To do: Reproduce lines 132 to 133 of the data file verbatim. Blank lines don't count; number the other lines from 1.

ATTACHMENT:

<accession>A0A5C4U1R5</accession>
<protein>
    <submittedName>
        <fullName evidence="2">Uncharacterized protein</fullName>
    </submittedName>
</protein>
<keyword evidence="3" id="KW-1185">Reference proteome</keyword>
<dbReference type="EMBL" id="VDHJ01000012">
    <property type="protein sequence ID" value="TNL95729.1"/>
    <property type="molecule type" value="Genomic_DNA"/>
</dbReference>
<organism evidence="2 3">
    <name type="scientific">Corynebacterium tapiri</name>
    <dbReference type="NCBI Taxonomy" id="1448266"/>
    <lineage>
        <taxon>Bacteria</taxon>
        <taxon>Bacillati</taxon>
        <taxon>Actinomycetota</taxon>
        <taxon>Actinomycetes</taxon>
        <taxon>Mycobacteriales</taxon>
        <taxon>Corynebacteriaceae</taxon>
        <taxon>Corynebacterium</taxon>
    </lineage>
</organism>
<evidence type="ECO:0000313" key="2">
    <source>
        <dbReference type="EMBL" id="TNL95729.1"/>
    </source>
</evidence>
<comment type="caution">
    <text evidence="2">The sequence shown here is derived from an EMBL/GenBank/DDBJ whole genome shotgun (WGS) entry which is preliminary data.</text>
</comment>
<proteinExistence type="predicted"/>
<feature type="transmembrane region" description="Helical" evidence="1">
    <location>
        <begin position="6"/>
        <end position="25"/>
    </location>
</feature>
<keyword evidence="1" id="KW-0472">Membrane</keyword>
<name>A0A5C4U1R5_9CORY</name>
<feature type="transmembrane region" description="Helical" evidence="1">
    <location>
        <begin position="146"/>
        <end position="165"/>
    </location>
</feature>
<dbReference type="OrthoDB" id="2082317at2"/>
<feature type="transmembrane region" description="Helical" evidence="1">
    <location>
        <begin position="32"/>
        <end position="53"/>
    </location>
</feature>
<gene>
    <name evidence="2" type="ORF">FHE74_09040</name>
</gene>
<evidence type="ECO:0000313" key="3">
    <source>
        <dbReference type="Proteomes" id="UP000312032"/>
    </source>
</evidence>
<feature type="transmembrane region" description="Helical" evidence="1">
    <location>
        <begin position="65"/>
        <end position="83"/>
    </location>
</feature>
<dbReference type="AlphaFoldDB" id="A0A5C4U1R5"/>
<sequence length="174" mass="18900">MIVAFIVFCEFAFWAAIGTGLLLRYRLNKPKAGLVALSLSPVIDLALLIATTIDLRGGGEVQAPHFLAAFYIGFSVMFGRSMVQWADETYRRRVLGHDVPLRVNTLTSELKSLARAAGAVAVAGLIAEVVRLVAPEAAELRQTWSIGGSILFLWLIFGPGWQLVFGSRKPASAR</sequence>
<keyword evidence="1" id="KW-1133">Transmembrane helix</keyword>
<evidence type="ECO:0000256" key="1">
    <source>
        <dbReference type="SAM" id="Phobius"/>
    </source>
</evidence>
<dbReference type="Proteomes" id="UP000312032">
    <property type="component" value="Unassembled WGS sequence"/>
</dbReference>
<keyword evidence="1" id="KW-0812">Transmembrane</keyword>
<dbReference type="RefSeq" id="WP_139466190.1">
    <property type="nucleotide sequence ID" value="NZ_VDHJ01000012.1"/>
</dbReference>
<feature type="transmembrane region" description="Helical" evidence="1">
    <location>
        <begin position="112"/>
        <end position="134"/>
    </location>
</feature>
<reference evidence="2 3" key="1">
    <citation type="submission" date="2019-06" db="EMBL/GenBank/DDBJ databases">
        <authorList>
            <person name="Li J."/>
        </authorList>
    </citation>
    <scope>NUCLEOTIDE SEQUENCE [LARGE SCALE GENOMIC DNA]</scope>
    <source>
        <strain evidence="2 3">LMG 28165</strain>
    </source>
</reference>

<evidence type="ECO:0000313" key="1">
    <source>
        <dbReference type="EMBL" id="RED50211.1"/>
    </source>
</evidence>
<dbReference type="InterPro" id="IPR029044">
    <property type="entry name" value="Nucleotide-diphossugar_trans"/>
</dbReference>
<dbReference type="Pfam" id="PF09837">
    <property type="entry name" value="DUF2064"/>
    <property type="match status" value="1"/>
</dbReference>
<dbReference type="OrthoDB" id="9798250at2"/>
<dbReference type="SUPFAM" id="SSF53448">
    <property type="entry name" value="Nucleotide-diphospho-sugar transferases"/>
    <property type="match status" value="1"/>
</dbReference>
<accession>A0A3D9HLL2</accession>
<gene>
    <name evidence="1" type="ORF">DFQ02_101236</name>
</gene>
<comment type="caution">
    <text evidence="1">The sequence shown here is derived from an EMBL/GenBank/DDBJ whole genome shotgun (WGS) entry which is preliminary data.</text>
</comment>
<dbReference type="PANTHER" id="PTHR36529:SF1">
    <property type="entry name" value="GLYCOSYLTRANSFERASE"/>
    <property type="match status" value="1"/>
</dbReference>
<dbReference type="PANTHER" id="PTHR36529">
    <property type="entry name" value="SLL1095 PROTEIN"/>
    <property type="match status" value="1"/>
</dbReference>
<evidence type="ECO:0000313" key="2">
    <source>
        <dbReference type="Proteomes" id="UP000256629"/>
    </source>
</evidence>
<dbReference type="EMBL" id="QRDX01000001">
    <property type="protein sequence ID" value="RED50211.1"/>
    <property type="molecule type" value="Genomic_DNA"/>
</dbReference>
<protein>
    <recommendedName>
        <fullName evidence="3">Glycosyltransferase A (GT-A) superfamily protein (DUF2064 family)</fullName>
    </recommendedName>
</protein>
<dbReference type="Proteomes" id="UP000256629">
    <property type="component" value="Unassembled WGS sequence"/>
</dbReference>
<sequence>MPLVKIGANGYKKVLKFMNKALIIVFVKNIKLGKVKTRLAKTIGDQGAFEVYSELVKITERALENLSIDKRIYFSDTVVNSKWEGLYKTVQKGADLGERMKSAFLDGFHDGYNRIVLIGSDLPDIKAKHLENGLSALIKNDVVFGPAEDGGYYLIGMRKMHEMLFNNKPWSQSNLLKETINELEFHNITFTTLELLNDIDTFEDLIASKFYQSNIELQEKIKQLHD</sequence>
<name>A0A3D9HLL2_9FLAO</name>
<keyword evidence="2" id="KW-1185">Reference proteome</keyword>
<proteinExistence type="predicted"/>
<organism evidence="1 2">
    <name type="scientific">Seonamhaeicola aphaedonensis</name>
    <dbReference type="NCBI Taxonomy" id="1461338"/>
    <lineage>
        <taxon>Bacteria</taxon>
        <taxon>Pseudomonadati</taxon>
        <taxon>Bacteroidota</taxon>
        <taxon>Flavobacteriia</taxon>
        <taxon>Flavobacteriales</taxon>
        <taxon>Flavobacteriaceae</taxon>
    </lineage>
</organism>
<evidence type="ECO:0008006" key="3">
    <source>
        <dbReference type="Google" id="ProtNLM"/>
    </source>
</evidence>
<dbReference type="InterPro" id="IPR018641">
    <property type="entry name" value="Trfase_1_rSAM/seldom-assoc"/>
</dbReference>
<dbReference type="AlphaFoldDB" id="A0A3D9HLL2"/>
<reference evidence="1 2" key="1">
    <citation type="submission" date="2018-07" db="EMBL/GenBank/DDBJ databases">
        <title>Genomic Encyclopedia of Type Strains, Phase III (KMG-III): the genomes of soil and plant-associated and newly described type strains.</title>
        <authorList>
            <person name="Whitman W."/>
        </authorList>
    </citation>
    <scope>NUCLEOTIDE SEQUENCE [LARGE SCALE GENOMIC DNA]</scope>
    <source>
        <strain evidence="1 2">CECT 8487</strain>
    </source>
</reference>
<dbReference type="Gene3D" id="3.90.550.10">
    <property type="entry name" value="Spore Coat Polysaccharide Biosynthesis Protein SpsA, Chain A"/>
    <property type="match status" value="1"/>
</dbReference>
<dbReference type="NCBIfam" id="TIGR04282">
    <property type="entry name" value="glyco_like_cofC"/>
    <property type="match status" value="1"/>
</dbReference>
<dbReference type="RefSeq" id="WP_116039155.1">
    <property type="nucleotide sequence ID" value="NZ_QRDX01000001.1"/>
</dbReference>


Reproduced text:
</dbReference>
<evidence type="ECO:0000313" key="2">